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Discussion on: Understanding the Node.js event loop phases and how it executes the JavaScript code.

abdallahzalat3 profile image
Abdallah Zalat

Thank you, great one 💙
But I have a little question..
What's the difference between fs.readFile and fs.Promises.readFile , in other words where will be fs.Promises.readFile priority in the context of this post

lunaticmonk profile image
Sumedh Nimkarde Author • Edited

Since, promises come under microtasks, as far as my knowledge, fs.Promises.readFile gets the priority but the only catch is that the handler passed to .then(fn) i.e fn here is pushed to the queue (registered) only after the promise is resolved/rejected.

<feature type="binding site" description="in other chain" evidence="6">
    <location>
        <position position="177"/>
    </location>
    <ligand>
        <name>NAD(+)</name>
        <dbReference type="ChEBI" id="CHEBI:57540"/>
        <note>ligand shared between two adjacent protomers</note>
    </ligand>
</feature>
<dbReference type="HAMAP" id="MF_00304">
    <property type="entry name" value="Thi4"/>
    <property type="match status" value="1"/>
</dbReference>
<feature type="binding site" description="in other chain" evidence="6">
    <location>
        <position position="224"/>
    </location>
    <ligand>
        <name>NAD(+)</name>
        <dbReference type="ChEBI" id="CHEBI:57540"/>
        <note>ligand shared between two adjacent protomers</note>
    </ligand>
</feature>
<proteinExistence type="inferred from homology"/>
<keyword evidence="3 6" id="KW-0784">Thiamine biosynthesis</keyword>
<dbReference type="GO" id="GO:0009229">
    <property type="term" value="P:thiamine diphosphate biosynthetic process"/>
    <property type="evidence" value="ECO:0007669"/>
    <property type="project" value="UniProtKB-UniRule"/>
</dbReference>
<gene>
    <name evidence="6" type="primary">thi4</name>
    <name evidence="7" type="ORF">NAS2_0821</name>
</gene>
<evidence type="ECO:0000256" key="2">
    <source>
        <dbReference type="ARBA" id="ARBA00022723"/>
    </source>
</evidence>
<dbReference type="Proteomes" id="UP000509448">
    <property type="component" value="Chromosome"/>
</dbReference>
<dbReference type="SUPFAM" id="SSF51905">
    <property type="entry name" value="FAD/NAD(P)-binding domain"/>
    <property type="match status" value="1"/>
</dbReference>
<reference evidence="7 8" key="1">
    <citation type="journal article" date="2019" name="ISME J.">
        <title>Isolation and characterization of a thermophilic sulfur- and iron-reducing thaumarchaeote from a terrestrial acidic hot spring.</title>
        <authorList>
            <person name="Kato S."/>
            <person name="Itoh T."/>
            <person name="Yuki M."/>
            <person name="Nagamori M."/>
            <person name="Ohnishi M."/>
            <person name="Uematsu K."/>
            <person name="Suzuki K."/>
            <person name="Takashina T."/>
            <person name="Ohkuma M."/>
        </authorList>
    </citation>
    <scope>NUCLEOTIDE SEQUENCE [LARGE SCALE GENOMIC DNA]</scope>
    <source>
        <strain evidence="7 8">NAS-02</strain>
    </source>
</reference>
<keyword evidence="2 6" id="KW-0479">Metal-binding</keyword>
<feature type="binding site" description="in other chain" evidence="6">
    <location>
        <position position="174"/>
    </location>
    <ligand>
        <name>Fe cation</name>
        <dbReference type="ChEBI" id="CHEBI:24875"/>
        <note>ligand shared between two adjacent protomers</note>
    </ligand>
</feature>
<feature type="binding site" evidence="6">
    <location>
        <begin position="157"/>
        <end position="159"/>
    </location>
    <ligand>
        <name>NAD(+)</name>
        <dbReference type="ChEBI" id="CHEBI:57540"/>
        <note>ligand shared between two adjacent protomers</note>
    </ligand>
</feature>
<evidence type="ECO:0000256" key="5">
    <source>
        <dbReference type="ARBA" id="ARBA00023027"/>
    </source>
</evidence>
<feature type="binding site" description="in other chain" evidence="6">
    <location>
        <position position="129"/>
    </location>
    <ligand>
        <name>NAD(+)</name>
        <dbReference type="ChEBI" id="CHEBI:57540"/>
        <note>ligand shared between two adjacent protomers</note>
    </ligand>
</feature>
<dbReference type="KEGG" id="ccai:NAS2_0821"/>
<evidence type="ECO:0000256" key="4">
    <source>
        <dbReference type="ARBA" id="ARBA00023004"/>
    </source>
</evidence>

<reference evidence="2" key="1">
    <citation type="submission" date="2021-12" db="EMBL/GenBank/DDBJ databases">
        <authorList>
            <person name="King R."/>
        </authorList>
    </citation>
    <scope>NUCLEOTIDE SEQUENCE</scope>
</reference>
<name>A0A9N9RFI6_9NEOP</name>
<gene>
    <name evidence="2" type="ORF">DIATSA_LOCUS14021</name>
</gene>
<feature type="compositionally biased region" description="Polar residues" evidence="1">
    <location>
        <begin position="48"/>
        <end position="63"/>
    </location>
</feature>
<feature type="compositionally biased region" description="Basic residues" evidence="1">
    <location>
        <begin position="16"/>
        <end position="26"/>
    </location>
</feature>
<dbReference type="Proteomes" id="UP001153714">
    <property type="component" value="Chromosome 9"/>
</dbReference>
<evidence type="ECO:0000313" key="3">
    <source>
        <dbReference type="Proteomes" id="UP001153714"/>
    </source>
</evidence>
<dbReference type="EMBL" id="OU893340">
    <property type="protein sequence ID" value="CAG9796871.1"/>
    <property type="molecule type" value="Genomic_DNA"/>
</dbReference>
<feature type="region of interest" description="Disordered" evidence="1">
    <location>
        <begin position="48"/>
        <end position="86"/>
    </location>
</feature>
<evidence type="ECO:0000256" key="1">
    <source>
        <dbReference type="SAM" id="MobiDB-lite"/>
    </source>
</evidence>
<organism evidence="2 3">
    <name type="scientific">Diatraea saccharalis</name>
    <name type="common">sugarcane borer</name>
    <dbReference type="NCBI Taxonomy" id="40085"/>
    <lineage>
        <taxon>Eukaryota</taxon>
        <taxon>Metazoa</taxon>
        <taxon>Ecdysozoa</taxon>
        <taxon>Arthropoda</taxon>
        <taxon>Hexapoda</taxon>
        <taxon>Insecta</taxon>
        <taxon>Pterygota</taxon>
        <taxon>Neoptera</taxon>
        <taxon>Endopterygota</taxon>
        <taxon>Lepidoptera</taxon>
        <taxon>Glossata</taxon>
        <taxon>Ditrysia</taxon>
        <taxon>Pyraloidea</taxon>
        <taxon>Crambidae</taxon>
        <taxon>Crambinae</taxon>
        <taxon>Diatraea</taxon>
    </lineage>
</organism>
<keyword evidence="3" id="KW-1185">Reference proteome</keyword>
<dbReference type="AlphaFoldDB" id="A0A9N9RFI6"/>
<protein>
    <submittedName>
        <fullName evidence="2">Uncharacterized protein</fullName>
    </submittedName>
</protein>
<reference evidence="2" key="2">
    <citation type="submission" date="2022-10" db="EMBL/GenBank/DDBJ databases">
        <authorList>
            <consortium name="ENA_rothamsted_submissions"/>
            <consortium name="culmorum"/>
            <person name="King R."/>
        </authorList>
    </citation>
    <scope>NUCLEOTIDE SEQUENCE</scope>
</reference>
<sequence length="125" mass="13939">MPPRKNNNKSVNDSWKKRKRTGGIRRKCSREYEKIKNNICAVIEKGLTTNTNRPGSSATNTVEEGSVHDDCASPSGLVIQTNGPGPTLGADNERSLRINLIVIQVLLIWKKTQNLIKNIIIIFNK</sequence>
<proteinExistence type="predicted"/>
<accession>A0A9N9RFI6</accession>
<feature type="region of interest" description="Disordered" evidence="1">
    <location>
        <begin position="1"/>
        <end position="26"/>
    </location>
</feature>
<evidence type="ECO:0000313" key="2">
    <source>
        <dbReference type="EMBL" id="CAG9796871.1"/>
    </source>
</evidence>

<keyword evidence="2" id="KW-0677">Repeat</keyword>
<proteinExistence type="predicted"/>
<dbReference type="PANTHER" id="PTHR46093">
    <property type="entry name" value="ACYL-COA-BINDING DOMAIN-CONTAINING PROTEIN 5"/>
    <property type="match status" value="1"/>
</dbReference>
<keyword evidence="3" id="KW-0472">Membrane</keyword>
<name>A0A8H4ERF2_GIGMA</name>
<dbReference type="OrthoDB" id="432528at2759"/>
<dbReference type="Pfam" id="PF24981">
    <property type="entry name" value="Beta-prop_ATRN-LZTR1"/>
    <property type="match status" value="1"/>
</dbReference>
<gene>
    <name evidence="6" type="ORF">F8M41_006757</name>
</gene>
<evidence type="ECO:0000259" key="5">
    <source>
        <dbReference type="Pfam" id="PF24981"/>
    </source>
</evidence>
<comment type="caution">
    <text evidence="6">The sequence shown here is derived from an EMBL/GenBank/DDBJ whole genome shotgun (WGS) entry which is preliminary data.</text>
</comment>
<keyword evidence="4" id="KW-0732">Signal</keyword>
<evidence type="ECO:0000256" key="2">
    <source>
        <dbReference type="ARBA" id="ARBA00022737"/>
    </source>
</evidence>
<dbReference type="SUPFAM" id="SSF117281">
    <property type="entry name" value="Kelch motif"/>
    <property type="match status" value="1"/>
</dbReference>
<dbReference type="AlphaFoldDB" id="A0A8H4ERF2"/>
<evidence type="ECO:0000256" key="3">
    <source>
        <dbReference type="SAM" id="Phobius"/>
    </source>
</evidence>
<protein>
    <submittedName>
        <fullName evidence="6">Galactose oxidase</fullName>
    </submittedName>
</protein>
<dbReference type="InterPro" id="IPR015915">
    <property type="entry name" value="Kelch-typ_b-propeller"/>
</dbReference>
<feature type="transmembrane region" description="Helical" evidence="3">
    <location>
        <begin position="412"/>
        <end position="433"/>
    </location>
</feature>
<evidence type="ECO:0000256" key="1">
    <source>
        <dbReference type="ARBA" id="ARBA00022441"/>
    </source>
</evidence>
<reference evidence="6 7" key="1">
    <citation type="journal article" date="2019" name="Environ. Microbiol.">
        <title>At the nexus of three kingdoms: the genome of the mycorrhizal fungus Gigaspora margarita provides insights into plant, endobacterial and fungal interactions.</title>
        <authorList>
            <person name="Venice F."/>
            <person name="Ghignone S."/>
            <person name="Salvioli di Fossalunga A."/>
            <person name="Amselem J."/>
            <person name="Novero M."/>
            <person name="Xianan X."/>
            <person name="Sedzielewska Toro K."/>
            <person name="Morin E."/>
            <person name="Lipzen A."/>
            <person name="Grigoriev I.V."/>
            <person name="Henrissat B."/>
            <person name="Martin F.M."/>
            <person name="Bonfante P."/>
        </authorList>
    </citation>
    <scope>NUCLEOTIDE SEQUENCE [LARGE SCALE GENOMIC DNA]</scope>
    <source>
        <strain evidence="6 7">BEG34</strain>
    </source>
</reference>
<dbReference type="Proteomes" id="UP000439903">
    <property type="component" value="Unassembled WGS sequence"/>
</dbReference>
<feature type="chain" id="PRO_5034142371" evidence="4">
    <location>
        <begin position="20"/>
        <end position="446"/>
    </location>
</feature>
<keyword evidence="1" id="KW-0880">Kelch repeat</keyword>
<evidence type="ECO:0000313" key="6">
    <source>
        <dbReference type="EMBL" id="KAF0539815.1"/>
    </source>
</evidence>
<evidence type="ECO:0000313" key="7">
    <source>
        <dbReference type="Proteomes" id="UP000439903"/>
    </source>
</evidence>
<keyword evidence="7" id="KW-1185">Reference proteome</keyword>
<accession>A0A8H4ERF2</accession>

Whereas, if it is a fs.readFile, its callback is immediately registered by the event loop when it(the event loop) encounters the fs.readFile operation.

Thus, if you do something like:

fs.promises.readFile(`./file.txt`).then((buff) => {
    console.log(`> resolved promise`);

  fs.readFile(`./file.txt`, (err, buff) => {
    if (err) throw err;
    console.log(`> not a promise`);

You may see that the output will be:

> not a promise
> resolved promise

Hope this helps!

abdallahzalat3 profile image
Abdallah Zalat • Edited

Thank you for replying 💙 , but for this piece of code I put fs.promise.readFile upfront so it would(should) be resolved and pushed to the queue early before settimeout, can you clarify why this output .. !

const fs=require('fs')

// text.txt file just contains 'Hello World'
const read=fs.promises.readFile('./text.txt','utf-8')

    console.log('from promise')

//just looping to ensure that the file has finished reading
for(let i=0;i<10000;i++){

setTimeout(() => {
    console.log('from setTimeout')
}, 0);

// looping...
// from setTimeout
// from promise